In the delivery room, I will never forget the day. At 2h15 his birth was, but scheduled for 11h00, I am sure there was another baby who was in a hurry to beat the traffic to see the sun. So he had to come a few hours later. I heard the Dr scream my name Tracy meet your baby about 3 times, the last time there was a bit of a panic in her voice. My silence for the couple of seconds was so unusual it was a stranger to me too. I had never seen anything more perfect and it was being given to me and I felt so unworthy, so undeserving I wanted there and there to give him the world, in fact the air in the room alone I felt was not enough for him. I wanted to borrow from the nostrils of the doctors just so he could have enough. I requested that the baby be given to the father, I felt he was at a better mental space to handle this whole situation, throughout the entire ceremony he acted as professionally as the Doctors, it totally escaped me that calm and collected was really his character.


Lulo my sister instructed we name the baby, she is very authoritative that one. But in a sweet, subtle and suggestive manner she will present it to you how it's in your best interest to take her advice. So we just indulged her, I mean my gyne appointments were split between her, my mother and the father, so she deserved to name the baby. Lulo turned out to be such a Jam, sweet, humble and  ever so gentle. This year he started grade R and fell in love with his teacher's assistant. Plays cricket and Karate.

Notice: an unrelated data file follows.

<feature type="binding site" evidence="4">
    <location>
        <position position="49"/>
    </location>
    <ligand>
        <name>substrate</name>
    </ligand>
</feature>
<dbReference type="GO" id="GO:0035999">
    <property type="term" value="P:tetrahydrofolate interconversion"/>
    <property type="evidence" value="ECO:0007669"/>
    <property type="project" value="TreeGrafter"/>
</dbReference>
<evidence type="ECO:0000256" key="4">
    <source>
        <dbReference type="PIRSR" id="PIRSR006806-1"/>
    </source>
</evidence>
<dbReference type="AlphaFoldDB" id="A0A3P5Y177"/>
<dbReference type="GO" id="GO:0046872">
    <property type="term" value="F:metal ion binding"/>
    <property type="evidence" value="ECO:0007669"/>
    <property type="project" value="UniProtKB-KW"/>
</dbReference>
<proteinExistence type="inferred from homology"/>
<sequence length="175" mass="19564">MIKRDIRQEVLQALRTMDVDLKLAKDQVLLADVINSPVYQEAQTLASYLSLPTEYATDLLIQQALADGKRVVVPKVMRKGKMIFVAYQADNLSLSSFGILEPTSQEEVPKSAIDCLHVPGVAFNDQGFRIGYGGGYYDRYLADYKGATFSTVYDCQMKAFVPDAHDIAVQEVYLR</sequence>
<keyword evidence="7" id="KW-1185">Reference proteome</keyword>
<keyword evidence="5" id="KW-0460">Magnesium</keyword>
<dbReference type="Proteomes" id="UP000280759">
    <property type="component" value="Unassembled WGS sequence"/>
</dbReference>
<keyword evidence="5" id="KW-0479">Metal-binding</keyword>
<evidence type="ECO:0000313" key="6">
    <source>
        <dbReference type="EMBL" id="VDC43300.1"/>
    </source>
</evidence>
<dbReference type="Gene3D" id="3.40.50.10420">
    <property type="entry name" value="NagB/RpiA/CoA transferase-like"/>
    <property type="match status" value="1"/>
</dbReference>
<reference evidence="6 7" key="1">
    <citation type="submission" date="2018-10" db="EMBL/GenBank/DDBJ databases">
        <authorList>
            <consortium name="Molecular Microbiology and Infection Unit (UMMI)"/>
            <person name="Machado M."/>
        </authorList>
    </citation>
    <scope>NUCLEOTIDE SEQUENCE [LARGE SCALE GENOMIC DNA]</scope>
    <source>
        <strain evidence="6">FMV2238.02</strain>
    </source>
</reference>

As I promised him the day he was born I would rather walk barefeet in the rain on a winter's night, than to deprive him of any opportunity. From birth he took to his father. They did everything together, he literally potty trained him. When he was four his father left the city to look for better opportunities in a far away town. My son's life for the first time was turned upside down. And this was the first disappointment in his life that I could literary not control. He gave away his bicycle and said he would give it to another little boy who has a  daddy that can ride with him. Now this is the bit that literally requires a little girl to woman up! I had to mold my child and ensure that this particular circumstance does not turn him to bitterness. At the same time nurse my own broken heart. Even though I absolutely understood  his father's reasons that he had to  sacrifice watching him grow up to afford him a better future. How do you explain that to a toddler.